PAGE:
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Review: In Merce Cunningham’s Honor, Pam Tanowitz Thrills

LONDON — Seven dancers, their backs to the audience, heads turned in profile, move on to the stage in silence, stepping to the left on a bent leg, then ceremoniously curving the right leg forward. Arms interlinked behind backs, the women in soft draped dresses, they look like ancient figures on a Greek vase. The music begins: not ancient at all, but jagged, abrasive strings. A lone man appears. He is performing the same sequence, but facing forward.

Pam Tanowitz’s “Everyone Keeps Me,” a new work for the Royal Ballet that premiered here on Thursday, has begun, and for 20 entrancing minutes, we are in her strange, resonantly poetic world.

The dance critic Edwin Denby once wrote that “the strange thing about making pieces that have no logical narrative or logical formal structure is that it needs an exceedingly dramatic gift.” He was talking about Merce Cunningham, but that’s true too of Ms. Tanowitz, a choreographer who labored quietly at her craft for decades and now is suddenly in demand everywhere. In the last year, she has created pieces for the New York City Ballet, the Martha Graham Dance Company and the Paul Taylor Company, among others.

For the Royal Ballet, Ms. Tanowitz was asked to choreograph a work for centennial of Merce Cunningham’s birth. It was a high-profile commission with a low-key atmosphere: the hourlong program has just a two-night run at the Royal Opera House’s small, black-box Linbury Theater, rather than on its main stage.

Ms. Tanowitz’s work is in heady company here, with Cunningham’s witty, invigorating “Cross Currents” and Frederick Ashton’s coolly spare “Monotones II.” Both works prepare the eye for what we will see in “Everyone Keeps Me”: calm lucidity, drama that emerges from form, the way a large-scale work can exist with few dancers.

There is an obvious link between Cunningham’s style and that of Ms. Tanowitz, who deploys similar limpidity, balletic lines, shifts of weight and direction, complex footwork and non sequitur sequences of steps.

But Ms. Tanowitz’s work is also intimately her own. “Everyone Keeps Me,” set to Ted Hearne’s string quartet “Exposure,” played live on one side of the auditorium, is immediately engaging as one woman (Anna Rose O’Sullivan) detaches herself from the line and begins to dance with the man (James Hay) who entered alone. They fly back and forth in a springing jump, facing each other, never touching, then suddenly wheel offstage in an odd bent-legged roll of the body.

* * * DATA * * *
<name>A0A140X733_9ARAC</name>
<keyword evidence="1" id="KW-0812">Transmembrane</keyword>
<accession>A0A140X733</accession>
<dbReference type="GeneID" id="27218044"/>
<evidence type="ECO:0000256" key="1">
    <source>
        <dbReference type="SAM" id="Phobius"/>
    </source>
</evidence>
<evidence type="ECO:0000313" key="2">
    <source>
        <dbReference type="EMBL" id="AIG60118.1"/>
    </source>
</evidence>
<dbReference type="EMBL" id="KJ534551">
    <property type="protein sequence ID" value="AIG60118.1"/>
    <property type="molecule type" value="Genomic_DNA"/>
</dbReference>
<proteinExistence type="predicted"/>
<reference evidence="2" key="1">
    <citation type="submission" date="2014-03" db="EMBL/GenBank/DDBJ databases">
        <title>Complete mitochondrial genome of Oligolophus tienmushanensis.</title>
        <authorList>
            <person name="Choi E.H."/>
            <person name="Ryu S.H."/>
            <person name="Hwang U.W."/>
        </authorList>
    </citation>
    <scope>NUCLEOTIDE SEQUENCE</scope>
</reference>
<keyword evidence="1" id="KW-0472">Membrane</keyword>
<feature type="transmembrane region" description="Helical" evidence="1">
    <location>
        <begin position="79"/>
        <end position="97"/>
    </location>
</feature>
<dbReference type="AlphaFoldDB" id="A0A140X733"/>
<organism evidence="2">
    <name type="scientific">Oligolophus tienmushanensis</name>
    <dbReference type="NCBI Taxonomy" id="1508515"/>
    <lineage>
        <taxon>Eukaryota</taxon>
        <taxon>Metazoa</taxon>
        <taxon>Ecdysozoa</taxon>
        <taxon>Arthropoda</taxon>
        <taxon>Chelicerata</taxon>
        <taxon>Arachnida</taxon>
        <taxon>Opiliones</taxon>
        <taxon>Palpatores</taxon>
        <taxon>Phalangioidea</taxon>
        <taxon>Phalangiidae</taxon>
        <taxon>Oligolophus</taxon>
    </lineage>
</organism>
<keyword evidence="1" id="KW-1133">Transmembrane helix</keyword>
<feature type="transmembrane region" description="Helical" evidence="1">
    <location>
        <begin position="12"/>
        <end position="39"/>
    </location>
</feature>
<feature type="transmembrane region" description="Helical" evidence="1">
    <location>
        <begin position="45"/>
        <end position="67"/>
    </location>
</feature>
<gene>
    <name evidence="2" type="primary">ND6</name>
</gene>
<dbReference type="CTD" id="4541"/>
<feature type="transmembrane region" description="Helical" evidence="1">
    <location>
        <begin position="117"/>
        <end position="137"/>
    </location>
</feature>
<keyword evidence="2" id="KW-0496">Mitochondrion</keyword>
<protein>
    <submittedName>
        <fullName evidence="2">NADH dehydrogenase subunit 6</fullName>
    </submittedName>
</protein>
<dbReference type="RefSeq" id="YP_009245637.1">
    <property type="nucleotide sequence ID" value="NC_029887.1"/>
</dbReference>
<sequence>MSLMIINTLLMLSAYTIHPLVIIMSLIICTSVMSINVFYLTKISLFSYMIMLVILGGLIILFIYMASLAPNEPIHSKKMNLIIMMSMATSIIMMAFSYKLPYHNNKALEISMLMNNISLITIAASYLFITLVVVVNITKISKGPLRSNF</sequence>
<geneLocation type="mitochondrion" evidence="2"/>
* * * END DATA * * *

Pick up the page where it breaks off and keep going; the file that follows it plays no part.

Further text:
The dance is thrillingly unpredictable. Couples (both opposite- and same-sex) form and dissolve, female dancers take turns lying casually on their sides at the back of the stage, watching the others. Solos offer chances to try out extended variations on one idea; hops on a single leg with changing arms, or a balletic arabesque inflected by rotating shoulders.

Fragmentary and overlapping, the choreography both echoes and amplifies the music, which itself overlays fragments of sound, occasionally stopping dead then beginning again, sometimes using the bows of the string instruments as percussive tools.

The dance is precise, musical, unhurried. And yet Ms. Tanowitz evokes both drama and humor with wit and economy. Dancers rotate their legs as if performing a barre exercise, then flap their feet with intent. After couples pair up, as if to perform a waltz, Beatriz Stix-Brunell decides it’s not a good idea and exits on her own terms. (The soft pastel-hued costumes, by Fay Fullerton, and the subtle color-saturated lighting by Clifton Taylor, add notable resonance.)

Ms. Tanowitz dispenses with the showier sides of ballet technique. The women are not on point and there is little supported partnering. Instead she clarifies and strips ballet to its essential elements — line, changing dynamics, the musicality of the moving body — taking away any presentational aspect. The dancers, all superb, seem to be dancing for and with one another, like characters in a play absorbed by their own trajectories. We are lucky to be watching.

Everyone Keeps Me

Performed Oct. 10 at the Linbury Theater, London.

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